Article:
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Food for Thought

What you eat matters. For kids (and adults) with learning differences, ADHD, ASD, anxiety, and other challenges, it often matters even more. That’s why it’s especially important that students at Wye River are cognizant of what they put into their bodies.

In order for our bodies to make healthy immune cells, neurons, neurotransmitters, hormones, etc., it must have the necessary ingredients. You can’t make sourdough bread without a starter, right? Similarly, your body can’t consistently make healthy neurotransmitters (or hormones, etc.) from a diet of highly refined or processed foods.

When our food arrives in our gut or intestinal tract, it is met by a host of microbes. These microbes include bacteria, viruses, fungi, and other microorganisms, commonly referred to as our gut microbiome. The gut microbiome has more cells than the human body and weighs as much as our brain. Many scientists consider it to be an organ unto itself.

The connection between the gut and brain is a two-way street. When you feel sick to your stomach, how good are your levels of concentration and focus? What about your cognitive function? Conversely, at the thought of doing our taxes, how many of us get, literally, sick to our stomachs? There is a physiological connection between the gut and the brain, and signals are sent in both directions.

In studies, researchers have swapped gut microbiomes of anxious mice and calm mice. Fascinatingly, the anxious mice become calm, once they’ve been inoculated with the gut bacteria from calm mice. The reverse is true as well.

In 2008, the SMILES trial was the first randomized controlled trial (the “gold standard” in research) to assess the effectiveness of a specific diet on depression in humans. All the participants had moderate to severe depression and in just 12 weeks on a modified Mediterranean diet, the diet group showed a significant improvement in their depression symptoms, with one-third of the group categorized to be in remission!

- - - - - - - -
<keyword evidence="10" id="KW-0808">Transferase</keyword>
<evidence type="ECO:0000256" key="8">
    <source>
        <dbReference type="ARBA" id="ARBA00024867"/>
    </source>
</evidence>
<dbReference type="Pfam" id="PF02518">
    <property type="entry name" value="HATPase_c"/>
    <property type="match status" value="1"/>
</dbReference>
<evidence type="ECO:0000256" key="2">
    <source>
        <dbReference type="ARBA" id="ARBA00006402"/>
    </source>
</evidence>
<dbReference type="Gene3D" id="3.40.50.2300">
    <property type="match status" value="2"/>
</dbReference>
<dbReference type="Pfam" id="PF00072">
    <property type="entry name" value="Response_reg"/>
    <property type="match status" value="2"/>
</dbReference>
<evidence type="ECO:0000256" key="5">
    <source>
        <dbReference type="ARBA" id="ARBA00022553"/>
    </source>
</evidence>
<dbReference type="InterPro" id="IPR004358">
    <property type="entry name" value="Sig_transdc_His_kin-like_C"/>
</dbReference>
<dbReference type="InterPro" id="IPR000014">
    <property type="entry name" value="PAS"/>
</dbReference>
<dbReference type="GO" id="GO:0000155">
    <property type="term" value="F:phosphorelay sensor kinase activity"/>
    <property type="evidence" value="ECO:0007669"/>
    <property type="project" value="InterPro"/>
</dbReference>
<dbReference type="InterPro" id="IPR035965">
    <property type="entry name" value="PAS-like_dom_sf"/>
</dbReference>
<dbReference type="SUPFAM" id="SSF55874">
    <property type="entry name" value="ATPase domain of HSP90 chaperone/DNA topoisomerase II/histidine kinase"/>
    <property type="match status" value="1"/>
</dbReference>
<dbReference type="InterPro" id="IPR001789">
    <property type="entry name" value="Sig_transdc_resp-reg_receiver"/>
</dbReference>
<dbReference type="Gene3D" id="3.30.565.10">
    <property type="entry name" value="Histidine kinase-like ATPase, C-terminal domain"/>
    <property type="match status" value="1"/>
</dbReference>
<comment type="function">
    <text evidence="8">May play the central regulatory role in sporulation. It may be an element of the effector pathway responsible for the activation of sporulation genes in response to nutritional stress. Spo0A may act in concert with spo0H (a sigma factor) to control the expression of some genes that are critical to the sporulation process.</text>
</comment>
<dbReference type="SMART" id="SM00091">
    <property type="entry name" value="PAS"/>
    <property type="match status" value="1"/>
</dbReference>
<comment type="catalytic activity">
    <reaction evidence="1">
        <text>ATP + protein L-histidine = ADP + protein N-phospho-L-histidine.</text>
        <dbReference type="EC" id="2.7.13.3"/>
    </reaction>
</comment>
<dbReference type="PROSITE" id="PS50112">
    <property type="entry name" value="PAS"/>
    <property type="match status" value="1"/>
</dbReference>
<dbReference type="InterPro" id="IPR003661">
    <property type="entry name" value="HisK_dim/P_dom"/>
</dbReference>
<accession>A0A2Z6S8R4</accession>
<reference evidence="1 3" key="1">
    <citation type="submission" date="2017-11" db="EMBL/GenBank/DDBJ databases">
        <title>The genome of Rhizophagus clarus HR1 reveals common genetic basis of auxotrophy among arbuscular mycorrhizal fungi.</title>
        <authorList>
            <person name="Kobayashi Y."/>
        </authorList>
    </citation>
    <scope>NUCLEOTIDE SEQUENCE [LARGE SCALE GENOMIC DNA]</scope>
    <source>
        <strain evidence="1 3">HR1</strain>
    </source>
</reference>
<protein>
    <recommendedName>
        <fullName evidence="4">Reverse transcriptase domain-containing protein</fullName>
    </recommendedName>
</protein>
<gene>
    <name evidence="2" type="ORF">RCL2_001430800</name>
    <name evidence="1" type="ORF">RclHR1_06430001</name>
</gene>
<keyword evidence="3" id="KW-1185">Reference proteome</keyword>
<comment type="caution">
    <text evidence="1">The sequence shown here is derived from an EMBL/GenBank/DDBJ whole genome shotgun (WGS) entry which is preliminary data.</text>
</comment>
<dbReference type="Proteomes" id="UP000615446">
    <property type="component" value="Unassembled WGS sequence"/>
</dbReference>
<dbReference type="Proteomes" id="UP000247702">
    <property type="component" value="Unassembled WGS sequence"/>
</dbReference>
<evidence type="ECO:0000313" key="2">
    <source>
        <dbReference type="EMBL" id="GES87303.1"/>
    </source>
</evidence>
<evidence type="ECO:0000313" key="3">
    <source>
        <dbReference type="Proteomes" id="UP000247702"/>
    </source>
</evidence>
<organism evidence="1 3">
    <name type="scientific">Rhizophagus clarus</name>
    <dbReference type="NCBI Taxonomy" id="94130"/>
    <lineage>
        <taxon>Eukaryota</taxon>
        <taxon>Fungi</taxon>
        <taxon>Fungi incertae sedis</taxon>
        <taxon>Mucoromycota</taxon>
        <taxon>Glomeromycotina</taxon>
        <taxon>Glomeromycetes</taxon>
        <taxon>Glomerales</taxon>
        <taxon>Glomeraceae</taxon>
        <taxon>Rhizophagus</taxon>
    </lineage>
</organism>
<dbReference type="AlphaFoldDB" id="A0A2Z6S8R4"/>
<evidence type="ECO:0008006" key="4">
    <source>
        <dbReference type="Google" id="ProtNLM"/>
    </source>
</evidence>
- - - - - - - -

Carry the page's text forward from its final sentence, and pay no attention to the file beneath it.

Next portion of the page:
How is it possible that simple dietary changes could have such a profound effect on the brain and mental health? The answer lies, literally, in the gut microbiome.

Between 80-90% of serotonin (a “feel good” hormone associated with happiness) is made in the gut by our bacteria. Our gut bacteria also play a role in creating dopamine (affects impulsivity), GABA (low levels of GABA have been linked to ADHD, anxiety, and mood disorders), melatonin (helps us fall asleep), acetylcholine (critical for a healthy functioning brain), and many others.

The single most powerful predictor of a healthy gut microbiome is a diversity of minimally processed plants in your diet (e.g. vegetables, fruits, grains, nuts, and seeds).

So what can you do? To get started successfully, choose just one of these:
  1. Start small. Add one more vegetable to one of your meals (or snacks) each day.

  2. Eat the rainbow. If you’re already eating a fair amount of vegetables, aim to eat at least five per day and make them all different colors.

  3. Control your environment. If you want to eat fewer processed foods, keep them out of the house. Research has shown willpower is a limited resource. Make it easy on yourself and reduce your access to highly refined, processed foods by not bringing it home.

  4. Diversify your diet. Each week eat one food you don’t normally eat. Pick something interesting from the grocery store or farmer’s market. Ask the farmer how they prepare the food or Google some recipes.

  5. Become aware. How do you (or your child) feel and act after eating certain foods? How do you feel while eating certain foods?

  6. Tune into your stress level. Stress plays a major role in the makeup of a healthy microbiome.


  • Jacka, F. N., O'Neil, A., Opie, R., Itsiopoulos, C., Cotton, S., Mohebbi, M., Castle, D., Dash, S., Mihalopoulos, C., Chatterton, M. L., Brazionis, L., Dean, O. M., Hodge, A. M., & Berk, M. (2017). A randomized controlled trial of dietary improvement for adults with major depression (the 'SMILES' trial). BMC medicine, 15(1), 23.

  • Svoboda E. (2020). Could the gut microbiome be linked to autism?. Nature, 577(7792), S14–S15.

  • Valles-Colomer, M., Falony, G., Darzi, Y., Tigchelaar, E. F., Wang, J., Tito, R. Y., Schiweck, C., Kurilshikov, A., Joossens, M., Wijmenga, C., Claes, S., Van Oudenhove, L., Zhernakova, A., Vieira-Silva, S., & Raes, J. (2019). The neuroactive potential of the human gut microbiota in quality of life and depression. Nature microbiology, 4(4), 623–632.

  • Leclercq, S., Forsythe, P., & Bienenstock, J. (2016). Posttraumatic Stress Disorder: Does the Gut Microbiome Hold the Key?. Canadian journal of psychiatry. Revue canadienne de psychiatrie, 61(4), 204–213.


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